The Journal of the American Osteopathic Association
The thoracic pump and the abdominal pump are osteopathic manipulative (OM) lymphatic pump techniques frequently used by osteopathic physicians to treat patients with infections (eg, pneumonia, otitis media). Although there is a widely accepted belief among the osteopathic medical profession that increasing lymphatic flow is beneficial, no measurements of lymph flow during osteopathic manipulative treatment have been reported. The authors surgically instrumented five mongrel dogs to record lymphatic flow in the thoracic duct (TDF) and cardiac variables during three intervention protocols.
We conducted this study to determine whether green tea constituents, (-)-epigallocatechin gallate (EGCG) and caffeine, affect the intestinal absorption of cholesterol (CH), fat, and other fat-soluble compounds. Ovariectomized rats with lymph cannula were infused intraduodenally with a lipid emulsion containing 14C-labeled CH (14C-CH), alpha-tocopherol (alpha TOH), triolein, and sodium taurocholate, without (control) or with EGCG, caffeine, or EGCG plus caffeine, in PBS, pH 6.5.
BACKGROUND: Lymphatic pump techniques (LPT) are used clinically by osteopathic practitioners for the treatment of edema and infection; however, the mechanisms by which LPT enhances lymphatic circulation and provides protection during infection are not understood. Rhythmic compressions on the abdomen during LPT compress the abdominal area, including the gut-associated lymphoid tissues (GALT), which may facilitate the release of leukocytes from these tissues into the lymphatic circulation.
BACKGROUND: Osteopathic lymphatic pump treatments (LPT) are used to treat edema, but their direct effects on lymph flow have not been studied. In the current study, we examined the effects of LPT on lymph flow in the thoracic duct of instrumented conscious dogs in the presence of edema produced by constriction of the inferior vena cava (IVC). METHODS AND RESULTS: Six dogs were surgically instrumented with an ultrasonic flow transducer on the thoracic lymph duct and catheters in the descending thoracic aorta and in IVC.
BACKGROUND: Lymphatic pump techniques (LPT) are used by osteopathic practitioners for the treatment of edema and infection; however, the mechanisms by which LPT enhances the lymphatic and immune systems are poorly understood. METHODS AND RESULTS: To measure the effect of LPT on the rat, the cisterna chyli (CC) of 10 rats were cannulated and lymph was collected during 4 min of 1) pre-LPT baseline, 2) 4 min LPT, and 3) 10 min post-LPT recovery. LPT increased significantly (p < 0.05) lymph flow from a baseline of 24 ± 5 μl/min to 89 ± 30 μl/min.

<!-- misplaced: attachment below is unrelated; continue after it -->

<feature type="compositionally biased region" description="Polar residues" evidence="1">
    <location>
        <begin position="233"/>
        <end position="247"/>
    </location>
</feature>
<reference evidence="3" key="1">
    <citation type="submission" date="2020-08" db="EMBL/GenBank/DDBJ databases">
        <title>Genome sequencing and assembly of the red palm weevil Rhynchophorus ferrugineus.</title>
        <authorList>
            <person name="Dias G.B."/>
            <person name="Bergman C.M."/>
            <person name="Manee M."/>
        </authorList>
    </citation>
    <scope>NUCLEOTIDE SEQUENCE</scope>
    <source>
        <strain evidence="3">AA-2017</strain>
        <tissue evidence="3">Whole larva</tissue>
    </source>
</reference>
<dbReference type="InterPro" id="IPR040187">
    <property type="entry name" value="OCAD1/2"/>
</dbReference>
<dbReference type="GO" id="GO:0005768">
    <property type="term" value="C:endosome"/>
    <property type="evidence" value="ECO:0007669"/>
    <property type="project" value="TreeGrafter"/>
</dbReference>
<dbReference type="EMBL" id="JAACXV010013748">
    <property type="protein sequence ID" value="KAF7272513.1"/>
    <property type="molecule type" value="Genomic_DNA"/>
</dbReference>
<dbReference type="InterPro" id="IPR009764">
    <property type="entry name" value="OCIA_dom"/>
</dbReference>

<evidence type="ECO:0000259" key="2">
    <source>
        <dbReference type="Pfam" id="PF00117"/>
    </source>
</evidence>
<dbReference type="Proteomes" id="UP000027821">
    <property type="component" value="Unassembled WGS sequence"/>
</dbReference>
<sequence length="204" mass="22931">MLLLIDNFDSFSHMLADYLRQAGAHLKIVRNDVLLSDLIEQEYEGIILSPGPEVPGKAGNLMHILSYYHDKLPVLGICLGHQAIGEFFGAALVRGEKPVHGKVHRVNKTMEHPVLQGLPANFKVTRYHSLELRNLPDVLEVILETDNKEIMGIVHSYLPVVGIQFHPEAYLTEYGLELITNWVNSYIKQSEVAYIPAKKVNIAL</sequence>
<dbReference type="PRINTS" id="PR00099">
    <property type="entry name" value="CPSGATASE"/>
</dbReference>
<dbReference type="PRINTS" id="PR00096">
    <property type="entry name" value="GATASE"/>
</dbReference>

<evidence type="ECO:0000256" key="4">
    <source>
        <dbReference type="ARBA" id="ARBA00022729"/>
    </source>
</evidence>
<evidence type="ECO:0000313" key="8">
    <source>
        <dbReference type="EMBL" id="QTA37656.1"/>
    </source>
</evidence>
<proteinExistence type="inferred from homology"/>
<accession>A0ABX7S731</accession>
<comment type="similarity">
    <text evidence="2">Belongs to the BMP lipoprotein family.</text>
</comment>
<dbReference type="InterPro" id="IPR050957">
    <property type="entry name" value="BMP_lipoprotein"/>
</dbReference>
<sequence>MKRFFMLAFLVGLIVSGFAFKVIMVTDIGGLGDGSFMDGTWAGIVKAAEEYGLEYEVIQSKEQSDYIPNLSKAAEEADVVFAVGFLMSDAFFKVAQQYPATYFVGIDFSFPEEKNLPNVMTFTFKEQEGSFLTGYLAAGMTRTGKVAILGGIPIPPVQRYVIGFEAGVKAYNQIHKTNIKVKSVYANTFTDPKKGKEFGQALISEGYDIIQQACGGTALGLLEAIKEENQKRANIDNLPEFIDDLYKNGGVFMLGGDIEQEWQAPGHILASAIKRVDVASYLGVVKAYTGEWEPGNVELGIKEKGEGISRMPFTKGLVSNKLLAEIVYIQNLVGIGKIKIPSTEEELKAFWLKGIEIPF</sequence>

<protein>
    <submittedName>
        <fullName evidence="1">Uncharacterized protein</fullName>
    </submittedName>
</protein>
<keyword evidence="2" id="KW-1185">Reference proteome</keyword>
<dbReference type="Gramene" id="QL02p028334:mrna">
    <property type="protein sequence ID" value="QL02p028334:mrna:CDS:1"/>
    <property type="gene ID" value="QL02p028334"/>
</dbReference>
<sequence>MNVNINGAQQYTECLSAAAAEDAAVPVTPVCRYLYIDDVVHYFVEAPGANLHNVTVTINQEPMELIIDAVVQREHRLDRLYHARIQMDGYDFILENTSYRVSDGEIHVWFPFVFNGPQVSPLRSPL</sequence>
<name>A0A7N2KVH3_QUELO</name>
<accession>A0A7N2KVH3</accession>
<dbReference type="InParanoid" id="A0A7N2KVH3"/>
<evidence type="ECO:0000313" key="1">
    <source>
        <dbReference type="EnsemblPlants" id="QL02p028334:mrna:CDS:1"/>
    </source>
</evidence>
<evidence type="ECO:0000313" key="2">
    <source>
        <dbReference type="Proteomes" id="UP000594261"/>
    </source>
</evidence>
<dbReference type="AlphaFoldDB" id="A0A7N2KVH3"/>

Journal of Nuclear Medicine: Official Publication, Society of Nuclear Medicine
Lymphedema-edema that results from chronic lymphatic insufficiency-is a chronic debilitating disease that is frequently misdiagnosed, treated too late, or not treated at all. There are, however, effective therapies for lymphedema that can be implemented, particularly after the disorder is properly diagnosed and characterized with lymphoscintigraphy. On the basis of the lymphoscintigraphic image pattern, it is often possible to determine whether the limb swelling is due to lymphedema and, if so, whether compression garments, massage, or surgery is indicated.
Obliteration of lymphatic collecting trunks of limbs by infective processes, trauma, oncologic surgery and irradiation bring about retention of lymph and tissue fluid in tissues. Knowledge as to where excess lymph is produced and accumulates as tissue fluid is indispensable for rational physical therapy. So far, this knowledge has been based on lymphoscintigraphic, ultrasonographic and MR images. None of these modalities provides distinct images of dilated lymphatics and fluid expanded tissue spaces in dermis, subcutis and muscles.
BACKGROUND: The knowledge of where does excess tissue fluid accumulate in obstructive lymphedema is indispensable for rational physical therapy. However, it has so far been limited to that obtained from lymphoscintigraphic, ultrasonographic, and MR images. None of these modalities provide composite pictures of dilated lymphatics and expanded tissue space in dermis, subcutis, and muscles. So far, only anatomical dissection and histological processing of biopsy material can visualize the tissue lymphatic network and the sites of accumulation of the excess of mobile tissue fluid.
Phlebology / Venous Forum of the Royal Society of Medicine
The fibrous process of chronic ulcerated lesions of lower limbs can impair the mobility of the affected limb. The aim of this work was to assess the benefits of lymph drainage in patients who suffer from this disease. Twenty female and five male patients with ages ranging from 53 to 69 years (mean age 60.6 years) were evaluated. All had a history of at least 10 years of varicose veins and/or ulcerated lesions of the lower limbs with initial dermatofibrosis, with the positive Godet sign during the physical examination of the limb.